The material on this site is for financial institutions, professional investors and their professional advisers. It is for information only. Please read our Terms & Conditions, Privacy Policy and Cookies before using this site.

All material subject to strictly enforced copyright laws. © 2021 Euromoney, a part of the Euromoney Institutional Investor PLC.
Opinion

Abigail with Attitude: Watch out for Weinberg G3 in Goldman succession stakes

Woody’s glum demeanour might also have been due to succession planning or the lack of it at the firm. For more than a year, commentators have been insisting that Goldman’s chief executive Lloyd Blankfein would have to step down.

There have, indeed, been some enormous bumps in the road: the Abacus CDO case with the Fabulous Fab in the driving seat; the obvious hostility of regulators towards the firm; the ‘We do God’s work’ interview. But Teflon Lloyd prances on.

And I’m not convinced he’s going anywhere in a hurry. But if he were to be run over by a bus tomorrow, who would ascend the Goldman throne? Sherwood has been mentioned as a contender, but my sources say this is unlikely.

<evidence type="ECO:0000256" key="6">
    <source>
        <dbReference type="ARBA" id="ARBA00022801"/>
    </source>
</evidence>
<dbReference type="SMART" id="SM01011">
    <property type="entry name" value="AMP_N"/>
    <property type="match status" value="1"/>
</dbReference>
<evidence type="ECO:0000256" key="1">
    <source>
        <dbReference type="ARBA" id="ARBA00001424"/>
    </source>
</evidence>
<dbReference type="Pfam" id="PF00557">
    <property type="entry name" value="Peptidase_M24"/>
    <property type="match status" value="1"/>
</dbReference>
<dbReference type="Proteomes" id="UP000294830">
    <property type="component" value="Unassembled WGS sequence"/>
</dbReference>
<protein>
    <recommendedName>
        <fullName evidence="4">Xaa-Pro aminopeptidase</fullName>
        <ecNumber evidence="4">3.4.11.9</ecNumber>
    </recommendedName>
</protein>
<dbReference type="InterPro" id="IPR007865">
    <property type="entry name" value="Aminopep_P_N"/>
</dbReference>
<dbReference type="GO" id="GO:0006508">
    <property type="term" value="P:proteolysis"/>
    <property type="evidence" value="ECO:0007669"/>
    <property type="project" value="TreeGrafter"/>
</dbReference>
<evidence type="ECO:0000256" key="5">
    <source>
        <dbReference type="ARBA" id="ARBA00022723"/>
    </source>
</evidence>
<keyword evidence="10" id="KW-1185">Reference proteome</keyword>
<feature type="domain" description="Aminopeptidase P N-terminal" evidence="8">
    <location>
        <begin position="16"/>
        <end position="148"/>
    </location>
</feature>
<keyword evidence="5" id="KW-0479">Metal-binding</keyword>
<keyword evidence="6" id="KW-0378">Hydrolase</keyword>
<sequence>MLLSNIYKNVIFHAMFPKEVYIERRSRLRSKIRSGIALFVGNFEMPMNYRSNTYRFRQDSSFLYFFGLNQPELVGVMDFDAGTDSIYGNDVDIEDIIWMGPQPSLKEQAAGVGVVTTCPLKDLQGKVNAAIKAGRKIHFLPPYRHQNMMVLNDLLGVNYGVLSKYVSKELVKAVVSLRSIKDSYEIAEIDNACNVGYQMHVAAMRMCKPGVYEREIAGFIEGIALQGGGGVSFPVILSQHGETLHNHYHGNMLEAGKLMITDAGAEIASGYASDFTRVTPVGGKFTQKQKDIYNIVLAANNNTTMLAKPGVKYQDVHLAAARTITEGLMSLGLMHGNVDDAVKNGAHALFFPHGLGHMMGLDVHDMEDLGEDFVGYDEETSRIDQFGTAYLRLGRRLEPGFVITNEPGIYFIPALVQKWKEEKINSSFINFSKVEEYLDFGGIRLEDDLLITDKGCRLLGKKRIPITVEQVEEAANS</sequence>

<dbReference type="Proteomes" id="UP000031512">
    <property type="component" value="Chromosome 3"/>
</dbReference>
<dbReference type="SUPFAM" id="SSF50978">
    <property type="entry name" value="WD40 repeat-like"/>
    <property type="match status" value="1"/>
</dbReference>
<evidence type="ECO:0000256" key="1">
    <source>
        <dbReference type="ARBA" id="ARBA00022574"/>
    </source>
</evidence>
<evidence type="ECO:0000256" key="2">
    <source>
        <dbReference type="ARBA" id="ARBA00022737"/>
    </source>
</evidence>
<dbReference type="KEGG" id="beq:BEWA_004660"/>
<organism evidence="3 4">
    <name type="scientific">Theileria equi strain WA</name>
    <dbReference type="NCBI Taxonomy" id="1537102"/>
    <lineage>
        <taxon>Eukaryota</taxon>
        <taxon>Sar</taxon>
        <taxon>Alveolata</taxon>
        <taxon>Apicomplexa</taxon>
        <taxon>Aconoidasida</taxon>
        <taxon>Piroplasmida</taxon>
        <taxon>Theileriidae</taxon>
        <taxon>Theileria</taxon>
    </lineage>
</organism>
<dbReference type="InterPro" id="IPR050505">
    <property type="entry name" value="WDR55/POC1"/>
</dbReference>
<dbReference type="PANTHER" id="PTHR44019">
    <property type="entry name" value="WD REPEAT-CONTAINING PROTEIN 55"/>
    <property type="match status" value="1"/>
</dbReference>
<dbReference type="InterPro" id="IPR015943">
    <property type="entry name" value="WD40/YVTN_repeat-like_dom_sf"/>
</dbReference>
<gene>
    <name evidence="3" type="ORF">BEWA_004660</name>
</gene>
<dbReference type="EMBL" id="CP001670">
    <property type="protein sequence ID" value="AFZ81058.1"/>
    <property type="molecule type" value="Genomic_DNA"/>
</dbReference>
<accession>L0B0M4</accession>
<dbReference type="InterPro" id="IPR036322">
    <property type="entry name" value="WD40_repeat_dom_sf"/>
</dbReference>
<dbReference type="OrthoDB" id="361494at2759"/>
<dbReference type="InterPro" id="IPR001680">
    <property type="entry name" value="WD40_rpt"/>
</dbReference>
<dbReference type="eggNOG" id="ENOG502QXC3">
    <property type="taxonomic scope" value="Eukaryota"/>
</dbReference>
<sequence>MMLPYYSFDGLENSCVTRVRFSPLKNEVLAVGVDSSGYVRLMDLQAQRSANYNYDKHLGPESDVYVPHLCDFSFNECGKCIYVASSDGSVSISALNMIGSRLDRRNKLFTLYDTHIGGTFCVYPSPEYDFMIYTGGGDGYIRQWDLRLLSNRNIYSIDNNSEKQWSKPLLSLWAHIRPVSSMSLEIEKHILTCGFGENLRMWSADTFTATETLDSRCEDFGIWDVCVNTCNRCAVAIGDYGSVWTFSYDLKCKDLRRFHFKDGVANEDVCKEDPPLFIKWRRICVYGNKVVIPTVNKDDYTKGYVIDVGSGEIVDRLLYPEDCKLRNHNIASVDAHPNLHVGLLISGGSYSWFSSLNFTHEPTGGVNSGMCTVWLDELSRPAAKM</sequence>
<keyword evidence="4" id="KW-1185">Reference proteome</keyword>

Potential candidates Gary Cohn, president, and Mike Evans, head of growth markets, are not popular internally. I wouldn’t discount David Viniar, the firm’s respected chief financial officer.

But might the baton fall to Johnny Weinberg, co-head of the investment banking division?

Weinberg keeps a low profile but has form. He is the third generation of a dynasty that has been at Goldman since the early 1900s. Johnny’s father John L Weinberg ran the firm from 1976 to 1990 and his grandfather, the sainted Sidney, was in charge from 1930 to 1969.

Sidney, who started as the janitor’s assistant aged 16, came to epitomise the art of relationship banking. In his heyday, he sat on more than 30 corporate boards and is said to have attended an average of 250 board or committee meetings a year.

People close to Goldman say than Johnny is popular internally, has done a great job in the investment banking division and would be a credible public face for a firm that has had to get used to living in the headlines.

Bankers feel the pressures of the Blackberry crumble 

For BNP Paribas, there are more questions than answers

Woody stands out as power crowd shun new Savoy Grill

Watch out for Weinberg G3 in Goldman succession stakes

Industry in meltdown heads towards inevitable iceberg

What do you think? News and views please to abigail@euromoney.com  

We use cookies to provide a personalized site experience.
By continuing to use & browse the site you agree to our Privacy Policy.
I agree